8. Vic @ Glowstars.net says:

    Join all the parenting clubs you can as they often send money off coupons out.

  9. Nataliya Deleva says:

    Agree with Crystal Jigsaw – First of all £200 sounds like a joke. What I find as a "cost-saving" tip is educationg my child that she will have the thinks she needs, not all those she wants. I try to show her that we respect money at home, and most of people’s efforts to earn them; as mother I would give anything to make her feel happy, but it doesn’t include spending money just for the sake of having something new every day. I don’t stimulate her to do something or be a good girl by giving her gifts. Other tips we have at hope to cut on child expences are: – homemade cosmetics like masage oils, salves, etc. – it’s cheap and natural – Borrow furniture from friends with kids/ may also borrow books, sometimes toys, etc. – Think of imaginative play and spend more quality time with her, have a outdoor play in the park, etc. – I don’t buy her all those battery- toys, expensive gadgets, etc. – she can have a hand-made doll made from a wooden spoon and cotton (the one I made for her and she adores), or having a couple of wooden plates and cook all day for her dolls, mixing differentingredients, smelling spices, etc. – so sweet, toxic-free… anc cheap!

  10. Karen says:

    The article actually says that a large chunk of the cost is State eduction; uniforms, sports equipment and essential other items such as school trips, with Child care being the biggest drain on finances. Buying toys and baby things are just a tiny part of the cost. It’s a no brainer to save on second hand toys. But should you deny your child that school trip? I know my parents spend a fortune on my music lessons which I’m eternally grateful for. Any hopefully I can save here buy passing on my knowledge to my children myself. It also says its a calculation of middle class famillies and includes costs such as buying offspring their first car. £200, 000 sounds a lot but perhaps not so crazy a calculation.

  11. Expat Mum says:

    I nearly wept when I read that number. Oh how I wish! Over here it’s going to cost about 130 thousand pounds just to get the queenager through college. And that’s on top of what we’ce already spent. One thing I have "trained" my kids in is not to be bothered about brand names and designer clothing. There’s nothing wrong with buying clothes at Tesco, Asda, Walmart etc when they outgrow them in a matter of months. And of course, we are big second hand store, jumble sale people. No shame there either.

  12. EmmaK says:

    Expat Mum does show that UK mums should be happy at least in not to have to pay big US college fees. I live in US also but am pretty sure we will get round those huge fees by having the kids go to college in UK – even if they have to pay fees as foreign students it will be less than the good colleges in the US. Yes I believe that it does cost £200K to raise a kid – I buy them second hand clothes so that is not the issue but spend most on a lot of foreign travel, music lessons, ballet lessons – extra curricula activities add up.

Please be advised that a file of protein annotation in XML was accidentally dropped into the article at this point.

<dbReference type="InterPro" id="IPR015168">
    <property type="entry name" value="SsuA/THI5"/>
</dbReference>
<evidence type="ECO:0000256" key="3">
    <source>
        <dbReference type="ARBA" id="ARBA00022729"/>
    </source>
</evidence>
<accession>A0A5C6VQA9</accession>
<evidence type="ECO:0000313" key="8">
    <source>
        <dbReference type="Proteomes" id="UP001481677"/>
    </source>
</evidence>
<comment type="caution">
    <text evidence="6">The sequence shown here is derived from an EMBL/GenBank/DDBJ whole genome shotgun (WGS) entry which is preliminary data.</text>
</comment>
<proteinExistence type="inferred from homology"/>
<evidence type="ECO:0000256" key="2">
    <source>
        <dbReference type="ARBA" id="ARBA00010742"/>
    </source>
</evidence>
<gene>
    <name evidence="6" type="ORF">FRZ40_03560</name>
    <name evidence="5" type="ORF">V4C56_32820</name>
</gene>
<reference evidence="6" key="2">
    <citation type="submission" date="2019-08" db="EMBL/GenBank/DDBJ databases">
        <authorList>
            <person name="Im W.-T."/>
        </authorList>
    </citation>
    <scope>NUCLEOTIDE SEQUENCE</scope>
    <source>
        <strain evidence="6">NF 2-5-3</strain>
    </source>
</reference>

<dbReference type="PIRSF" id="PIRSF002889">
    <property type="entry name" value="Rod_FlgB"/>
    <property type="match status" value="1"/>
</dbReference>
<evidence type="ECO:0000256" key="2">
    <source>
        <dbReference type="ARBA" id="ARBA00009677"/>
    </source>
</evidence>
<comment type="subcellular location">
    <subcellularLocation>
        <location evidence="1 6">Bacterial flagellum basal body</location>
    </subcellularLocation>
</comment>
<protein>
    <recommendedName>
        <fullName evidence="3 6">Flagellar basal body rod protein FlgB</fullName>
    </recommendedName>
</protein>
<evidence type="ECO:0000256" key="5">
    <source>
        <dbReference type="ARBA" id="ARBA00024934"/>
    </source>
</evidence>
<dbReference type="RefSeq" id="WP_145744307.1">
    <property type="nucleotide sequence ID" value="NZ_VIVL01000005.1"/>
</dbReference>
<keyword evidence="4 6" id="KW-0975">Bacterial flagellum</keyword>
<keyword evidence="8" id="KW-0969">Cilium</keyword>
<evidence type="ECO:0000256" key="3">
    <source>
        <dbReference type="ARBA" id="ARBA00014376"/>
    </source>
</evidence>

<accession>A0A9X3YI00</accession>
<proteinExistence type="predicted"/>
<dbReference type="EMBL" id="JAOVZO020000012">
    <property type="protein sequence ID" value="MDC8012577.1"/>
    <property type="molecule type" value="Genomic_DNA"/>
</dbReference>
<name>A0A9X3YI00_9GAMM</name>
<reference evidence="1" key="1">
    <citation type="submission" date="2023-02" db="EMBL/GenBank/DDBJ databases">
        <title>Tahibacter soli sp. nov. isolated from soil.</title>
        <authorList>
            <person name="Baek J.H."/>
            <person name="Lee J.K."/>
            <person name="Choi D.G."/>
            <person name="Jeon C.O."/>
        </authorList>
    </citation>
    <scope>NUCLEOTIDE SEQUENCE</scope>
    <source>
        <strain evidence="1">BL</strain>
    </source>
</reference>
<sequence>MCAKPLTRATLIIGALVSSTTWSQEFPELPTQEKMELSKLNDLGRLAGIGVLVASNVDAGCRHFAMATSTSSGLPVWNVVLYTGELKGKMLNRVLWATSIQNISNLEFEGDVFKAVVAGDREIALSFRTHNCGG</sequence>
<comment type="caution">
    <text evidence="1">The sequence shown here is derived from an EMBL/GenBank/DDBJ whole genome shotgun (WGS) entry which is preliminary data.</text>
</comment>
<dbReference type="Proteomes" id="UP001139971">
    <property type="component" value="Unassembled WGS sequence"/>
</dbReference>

13. Vegemitevix says:

    The answer is of course, vegemite. Yup. Let them eat vegemite that’ll take heaps off your bill! I’ve become quite a frugal cook since having kids and recent drop in lifestyle/income. Did you know that one chicken can do for three meals (at least) for a family of five! Look up http://www.desperategourmet.co.nz she has some brilliant ideas. I use her recipe ideas lots …but I add more spice. Yours frugally Vixxx

  14. MrsW says:

    I bet it’s not far off – and I base this on the maintenance I get from my ex which for 2 kids over the course of 18 years (yeah we split up that soon) will amount to just over £98,000. Given that this barely covers their food bill (even assigning the fridge dwelling teens less than half of the £600 Mr Tesco and Mister Co-Op share between them each month). The £20 each a week left over sure doesn’t keep them in clothes, the odd cinema trip and gigs-a-go-go, let alone toys, gadgets, school trips, holidays, haircuts, brithday pressies for friends, a tenner here and a tenner there, tenners flippin everywhere…… yeah I reckon that’s a pretty fair figure.

  15. Vegemitevix says:

    Hey Mrs W, my ex pays $1000 NZD per month for his three kids. That equates to £300. That’s the ‘support’ (hic) I have from him for my three teens. One week’s worth of groceries is about £200. That’s when I’m trying. I just thank God I didnt have three boys!

  16. Gayna says:

    Hope I don’t get struck off for writing this but the book recommended is £7.99 with 5% back from Waterstones through Kidstart but only £4.94 with free delivery from Amazon…now that’s a saving! 😉

  17. Liz (LivingwithKids) says:

    @ExpatMum Boy for once I’m glad I don’t live in the States! @EmmaK yes you’re right – all those extras do really add up. Especially if your child develops an interest in fencing after seeing Lord of the Rings (!) @Gayna I know that KidStart have been trying to get Amazon on board – no luck so far but they keep trying. Fingers crossed it will happen. There is a link to Amazon for convenience on the KidStart website too.